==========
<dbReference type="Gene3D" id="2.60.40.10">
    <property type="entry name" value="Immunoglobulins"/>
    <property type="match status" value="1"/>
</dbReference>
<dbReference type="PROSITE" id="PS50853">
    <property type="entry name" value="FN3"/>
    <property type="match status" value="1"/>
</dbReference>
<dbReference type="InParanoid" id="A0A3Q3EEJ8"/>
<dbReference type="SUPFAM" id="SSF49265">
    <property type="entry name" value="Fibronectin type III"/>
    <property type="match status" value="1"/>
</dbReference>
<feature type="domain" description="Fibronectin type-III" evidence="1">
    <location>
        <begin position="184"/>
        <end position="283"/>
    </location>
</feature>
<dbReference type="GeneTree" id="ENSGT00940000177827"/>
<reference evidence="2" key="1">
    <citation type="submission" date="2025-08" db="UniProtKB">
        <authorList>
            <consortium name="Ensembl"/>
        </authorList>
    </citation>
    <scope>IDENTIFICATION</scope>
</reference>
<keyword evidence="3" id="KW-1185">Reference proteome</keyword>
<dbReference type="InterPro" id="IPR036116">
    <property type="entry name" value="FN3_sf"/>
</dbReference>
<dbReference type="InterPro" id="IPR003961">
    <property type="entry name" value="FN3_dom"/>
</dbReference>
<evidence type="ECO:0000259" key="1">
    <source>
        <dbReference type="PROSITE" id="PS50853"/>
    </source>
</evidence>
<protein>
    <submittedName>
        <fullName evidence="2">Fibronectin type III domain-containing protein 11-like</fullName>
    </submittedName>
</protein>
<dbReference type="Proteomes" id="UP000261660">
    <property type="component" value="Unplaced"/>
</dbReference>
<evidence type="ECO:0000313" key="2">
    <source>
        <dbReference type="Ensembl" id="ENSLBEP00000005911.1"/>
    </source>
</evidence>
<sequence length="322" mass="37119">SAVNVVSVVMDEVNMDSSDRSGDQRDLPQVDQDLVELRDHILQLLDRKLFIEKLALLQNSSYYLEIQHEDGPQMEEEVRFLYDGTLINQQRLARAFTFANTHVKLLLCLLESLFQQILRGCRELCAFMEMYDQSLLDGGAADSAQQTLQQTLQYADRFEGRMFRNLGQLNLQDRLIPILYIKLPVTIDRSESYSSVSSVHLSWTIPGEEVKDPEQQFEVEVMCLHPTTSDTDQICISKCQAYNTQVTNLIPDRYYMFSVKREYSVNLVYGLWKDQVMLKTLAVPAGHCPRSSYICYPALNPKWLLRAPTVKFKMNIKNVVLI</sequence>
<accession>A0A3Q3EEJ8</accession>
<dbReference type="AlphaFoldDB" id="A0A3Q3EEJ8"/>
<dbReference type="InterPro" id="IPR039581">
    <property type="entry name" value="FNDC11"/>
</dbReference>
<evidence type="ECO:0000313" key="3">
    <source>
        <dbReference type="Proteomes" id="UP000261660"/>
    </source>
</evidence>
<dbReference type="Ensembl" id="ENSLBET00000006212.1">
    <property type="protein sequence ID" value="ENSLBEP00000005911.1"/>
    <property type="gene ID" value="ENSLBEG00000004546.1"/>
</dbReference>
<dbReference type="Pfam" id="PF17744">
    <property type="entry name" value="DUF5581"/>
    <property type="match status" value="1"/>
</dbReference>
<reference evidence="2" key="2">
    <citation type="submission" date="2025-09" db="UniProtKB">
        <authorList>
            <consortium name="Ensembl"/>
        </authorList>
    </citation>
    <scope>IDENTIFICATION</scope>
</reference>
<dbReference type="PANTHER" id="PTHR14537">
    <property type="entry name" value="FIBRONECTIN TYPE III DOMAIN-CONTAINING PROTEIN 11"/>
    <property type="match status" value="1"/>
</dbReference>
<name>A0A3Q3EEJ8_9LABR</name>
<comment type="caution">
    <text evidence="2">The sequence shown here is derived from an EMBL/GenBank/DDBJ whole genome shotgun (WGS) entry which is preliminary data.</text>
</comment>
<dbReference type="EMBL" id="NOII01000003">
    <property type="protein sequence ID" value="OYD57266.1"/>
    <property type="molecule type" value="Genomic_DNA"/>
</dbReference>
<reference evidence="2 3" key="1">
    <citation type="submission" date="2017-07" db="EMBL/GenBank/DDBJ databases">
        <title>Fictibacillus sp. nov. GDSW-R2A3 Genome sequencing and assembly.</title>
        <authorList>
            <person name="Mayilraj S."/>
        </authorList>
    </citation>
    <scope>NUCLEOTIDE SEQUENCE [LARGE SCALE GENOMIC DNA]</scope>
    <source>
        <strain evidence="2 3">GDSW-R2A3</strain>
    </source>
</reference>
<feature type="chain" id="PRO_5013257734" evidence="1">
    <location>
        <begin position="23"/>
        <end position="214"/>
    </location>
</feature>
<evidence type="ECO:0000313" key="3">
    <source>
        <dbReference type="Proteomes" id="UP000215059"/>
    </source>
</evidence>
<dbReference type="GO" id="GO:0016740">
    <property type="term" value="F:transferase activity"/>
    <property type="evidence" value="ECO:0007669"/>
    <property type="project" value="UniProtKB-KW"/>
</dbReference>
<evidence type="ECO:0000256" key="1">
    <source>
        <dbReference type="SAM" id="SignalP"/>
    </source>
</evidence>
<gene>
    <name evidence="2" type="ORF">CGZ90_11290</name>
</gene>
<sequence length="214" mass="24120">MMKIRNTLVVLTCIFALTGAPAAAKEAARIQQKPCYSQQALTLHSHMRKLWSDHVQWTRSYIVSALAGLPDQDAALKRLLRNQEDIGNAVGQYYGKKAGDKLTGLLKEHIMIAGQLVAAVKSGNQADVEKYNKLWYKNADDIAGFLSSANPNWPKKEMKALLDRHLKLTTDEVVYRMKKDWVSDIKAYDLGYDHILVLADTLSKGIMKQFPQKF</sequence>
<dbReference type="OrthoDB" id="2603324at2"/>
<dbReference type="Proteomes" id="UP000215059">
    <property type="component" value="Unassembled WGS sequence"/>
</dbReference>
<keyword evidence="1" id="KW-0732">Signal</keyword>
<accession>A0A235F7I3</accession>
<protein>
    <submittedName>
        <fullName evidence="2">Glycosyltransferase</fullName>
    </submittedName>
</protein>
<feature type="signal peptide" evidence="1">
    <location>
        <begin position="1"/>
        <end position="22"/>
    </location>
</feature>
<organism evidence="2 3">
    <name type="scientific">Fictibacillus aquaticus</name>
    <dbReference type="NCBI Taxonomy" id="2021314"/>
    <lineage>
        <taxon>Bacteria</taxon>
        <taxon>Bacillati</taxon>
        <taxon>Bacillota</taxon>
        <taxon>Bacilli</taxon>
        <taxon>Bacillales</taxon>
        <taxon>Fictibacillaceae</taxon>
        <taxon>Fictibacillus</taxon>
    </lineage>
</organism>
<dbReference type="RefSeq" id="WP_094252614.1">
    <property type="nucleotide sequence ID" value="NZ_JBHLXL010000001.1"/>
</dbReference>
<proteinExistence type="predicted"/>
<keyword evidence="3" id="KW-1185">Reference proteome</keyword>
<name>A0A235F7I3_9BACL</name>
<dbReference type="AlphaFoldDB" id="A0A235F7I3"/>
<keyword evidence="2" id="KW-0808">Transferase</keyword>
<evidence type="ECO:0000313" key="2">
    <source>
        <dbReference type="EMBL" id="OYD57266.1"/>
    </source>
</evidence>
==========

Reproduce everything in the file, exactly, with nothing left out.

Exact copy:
<dbReference type="Gene3D" id="2.60.40.10">
    <property type="entry name" value="Immunoglobulins"/>
    <property type="match status" value="1"/>
</dbReference>
<dbReference type="PROSITE" id="PS50853">
    <property type="entry name" value="FN3"/>
    <property type="match status" value="1"/>
</dbReference>
<dbReference type="InParanoid" id="A0A3Q3EEJ8"/>
<dbReference type="SUPFAM" id="SSF49265">
    <property type="entry name" value="Fibronectin type III"/>
    <property type="match status" value="1"/>
</dbReference>
<feature type="domain" description="Fibronectin type-III" evidence="1">
    <location>
        <begin position="184"/>
        <end position="283"/>
    </location>
</feature>
<dbReference type="GeneTree" id="ENSGT00940000177827"/>
<reference evidence="2" key="1">
    <citation type="submission" date="2025-08" db="UniProtKB">
        <authorList>
            <consortium name="Ensembl"/>
        </authorList>
    </citation>
    <scope>IDENTIFICATION</scope>
</reference>
<keyword evidence="3" id="KW-1185">Reference proteome</keyword>
<dbReference type="InterPro" id="IPR036116">
    <property type="entry name" value="FN3_sf"/>
</dbReference>
<dbReference type="InterPro" id="IPR003961">
    <property type="entry name" value="FN3_dom"/>
</dbReference>
<evidence type="ECO:0000259" key="1">
    <source>
        <dbReference type="PROSITE" id="PS50853"/>
    </source>
</evidence>
<protein>
    <submittedName>
        <fullName evidence="2">Fibronectin type III domain-containing protein 11-like</fullName>
    </submittedName>
</protein>
<dbReference type="Proteomes" id="UP000261660">
    <property type="component" value="Unplaced"/>
</dbReference>
<evidence type="ECO:0000313" key="2">
    <source>
        <dbReference type="Ensembl" id="ENSLBEP00000005911.1"/>
    </source>
</evidence>
<sequence length="322" mass="37119">SAVNVVSVVMDEVNMDSSDRSGDQRDLPQVDQDLVELRDHILQLLDRKLFIEKLALLQNSSYYLEIQHEDGPQMEEEVRFLYDGTLINQQRLARAFTFANTHVKLLLCLLESLFQQILRGCRELCAFMEMYDQSLLDGGAADSAQQTLQQTLQYADRFEGRMFRNLGQLNLQDRLIPILYIKLPVTIDRSESYSSVSSVHLSWTIPGEEVKDPEQQFEVEVMCLHPTTSDTDQICISKCQAYNTQVTNLIPDRYYMFSVKREYSVNLVYGLWKDQVMLKTLAVPAGHCPRSSYICYPALNPKWLLRAPTVKFKMNIKNVVLI</sequence>
<accession>A0A3Q3EEJ8</accession>
<dbReference type="AlphaFoldDB" id="A0A3Q3EEJ8"/>
<dbReference type="InterPro" id="IPR039581">
    <property type="entry name" value="FNDC11"/>
</dbReference>
<evidence type="ECO:0000313" key="3">
    <source>
        <dbReference type="Proteomes" id="UP000261660"/>
    </source>
</evidence>
<dbReference type="Ensembl" id="ENSLBET00000006212.1">
    <property type="protein sequence ID" value="ENSLBEP00000005911.1"/>
    <property type="gene ID" value="ENSLBEG00000004546.1"/>
</dbReference>
<dbReference type="Pfam" id="PF17744">
    <property type="entry name" value="DUF5581"/>
    <property type="match status" value="1"/>
</dbReference>
<reference evidence="2" key="2">
    <citation type="submission" date="2025-09" db="UniProtKB">
        <authorList>
            <consortium name="Ensembl"/>
        </authorList>
    </citation>
    <scope>IDENTIFICATION</scope>
</reference>
<dbReference type="PANTHER" id="PTHR14537">
    <property type="entry name" value="FIBRONECTIN TYPE III DOMAIN-CONTAINING PROTEIN 11"/>
    <property type="match status" value="1"/>
</dbReference>
<name>A0A3Q3EEJ8_9LABR</name>
<comment type="caution">
    <text evidence="2">The sequence shown here is derived from an EMBL/GenBank/DDBJ whole genome shotgun (WGS) entry which is preliminary data.</text>
</comment>
<dbReference type="EMBL" id="NOII01000003">
    <property type="protein sequence ID" value="OYD57266.1"/>
    <property type="molecule type" value="Genomic_DNA"/>
</dbReference>
<reference evidence="2 3" key="1">
    <citation type="submission" date="2017-07" db="EMBL/GenBank/DDBJ databases">
        <title>Fictibacillus sp. nov. GDSW-R2A3 Genome sequencing and assembly.</title>
        <authorList>
            <person name="Mayilraj S."/>
        </authorList>
    </citation>
    <scope>NUCLEOTIDE SEQUENCE [LARGE SCALE GENOMIC DNA]</scope>
    <source>
        <strain evidence="2 3">GDSW-R2A3</strain>
    </source>
</reference>
<feature type="chain" id="PRO_5013257734" evidence="1">
    <location>
        <begin position="23"/>
        <end position="214"/>
    </location>
</feature>
<evidence type="ECO:0000313" key="3">
    <source>
        <dbReference type="Proteomes" id="UP000215059"/>
    </source>
</evidence>
<dbReference type="GO" id="GO:0016740">
    <property type="term" value="F:transferase activity"/>
    <property type="evidence" value="ECO:0007669"/>
    <property type="project" value="UniProtKB-KW"/>
</dbReference>
<evidence type="ECO:0000256" key="1">
    <source>
        <dbReference type="SAM" id="SignalP"/>
    </source>
</evidence>
<gene>
    <name evidence="2" type="ORF">CGZ90_11290</name>
</gene>
<sequence length="214" mass="24120">MMKIRNTLVVLTCIFALTGAPAAAKEAARIQQKPCYSQQALTLHSHMRKLWSDHVQWTRSYIVSALAGLPDQDAALKRLLRNQEDIGNAVGQYYGKKAGDKLTGLLKEHIMIAGQLVAAVKSGNQADVEKYNKLWYKNADDIAGFLSSANPNWPKKEMKALLDRHLKLTTDEVVYRMKKDWVSDIKAYDLGYDHILVLADTLSKGIMKQFPQKF</sequence>
<dbReference type="OrthoDB" id="2603324at2"/>
<dbReference type="Proteomes" id="UP000215059">
    <property type="component" value="Unassembled WGS sequence"/>
</dbReference>
<keyword evidence="1" id="KW-0732">Signal</keyword>
<accession>A0A235F7I3</accession>
<protein>
    <submittedName>
        <fullName evidence="2">Glycosyltransferase</fullName>
    </submittedName>
</protein>
<feature type="signal peptide" evidence="1">
    <location>
        <begin position="1"/>
        <end position="22"/>
    </location>
</feature>
<organism evidence="2 3">
    <name type="scientific">Fictibacillus aquaticus</name>
    <dbReference type="NCBI Taxonomy" id="2021314"/>
    <lineage>
        <taxon>Bacteria</taxon>
        <taxon>Bacillati</taxon>
        <taxon>Bacillota</taxon>
        <taxon>Bacilli</taxon>
        <taxon>Bacillales</taxon>
        <taxon>Fictibacillaceae</taxon>
        <taxon>Fictibacillus</taxon>
    </lineage>
</organism>
<dbReference type="RefSeq" id="WP_094252614.1">
    <property type="nucleotide sequence ID" value="NZ_JBHLXL010000001.1"/>
</dbReference>
<proteinExistence type="predicted"/>
<keyword evidence="3" id="KW-1185">Reference proteome</keyword>
<name>A0A235F7I3_9BACL</name>
<dbReference type="AlphaFoldDB" id="A0A235F7I3"/>
<keyword evidence="2" id="KW-0808">Transferase</keyword>
<evidence type="ECO:0000313" key="2">
    <source>
        <dbReference type="EMBL" id="OYD57266.1"/>
    </source>
</evidence>